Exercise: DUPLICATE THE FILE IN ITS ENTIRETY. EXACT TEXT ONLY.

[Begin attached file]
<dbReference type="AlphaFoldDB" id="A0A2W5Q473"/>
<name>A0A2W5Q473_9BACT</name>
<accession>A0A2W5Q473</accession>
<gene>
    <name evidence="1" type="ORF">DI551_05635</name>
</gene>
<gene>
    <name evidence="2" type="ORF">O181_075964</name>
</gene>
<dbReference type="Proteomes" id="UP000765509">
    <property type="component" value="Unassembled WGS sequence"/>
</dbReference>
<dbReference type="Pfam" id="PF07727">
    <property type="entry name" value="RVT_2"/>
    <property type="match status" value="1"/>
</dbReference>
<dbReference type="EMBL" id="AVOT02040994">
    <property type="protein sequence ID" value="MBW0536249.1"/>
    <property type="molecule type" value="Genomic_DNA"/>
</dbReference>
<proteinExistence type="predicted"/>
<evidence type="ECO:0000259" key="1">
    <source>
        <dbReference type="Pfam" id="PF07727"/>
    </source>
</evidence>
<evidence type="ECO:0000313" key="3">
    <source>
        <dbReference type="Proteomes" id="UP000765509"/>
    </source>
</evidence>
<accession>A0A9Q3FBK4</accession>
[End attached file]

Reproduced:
<dbReference type="AlphaFoldDB" id="A0A2W5Q473"/>
<name>A0A2W5Q473_9BACT</name>
<accession>A0A2W5Q473</accession>
<gene>
    <name evidence="1" type="ORF">DI551_05635</name>
</gene>
<gene>
    <name evidence="2" type="ORF">O181_075964</name>
</gene>
<dbReference type="Proteomes" id="UP000765509">
    <property type="component" value="Unassembled WGS sequence"/>
</dbReference>
<dbReference type="Pfam" id="PF07727">
    <property type="entry name" value="RVT_2"/>
    <property type="match status" value="1"/>
</dbReference>
<dbReference type="EMBL" id="AVOT02040994">
    <property type="protein sequence ID" value="MBW0536249.1"/>
    <property type="molecule type" value="Genomic_DNA"/>
</dbReference>
<proteinExistence type="predicted"/>
<evidence type="ECO:0000259" key="1">
    <source>
        <dbReference type="Pfam" id="PF07727"/>
    </source>
</evidence>
<evidence type="ECO:0000313" key="3">
    <source>
        <dbReference type="Proteomes" id="UP000765509"/>
    </source>
</evidence>
<accession>A0A9Q3FBK4</accession>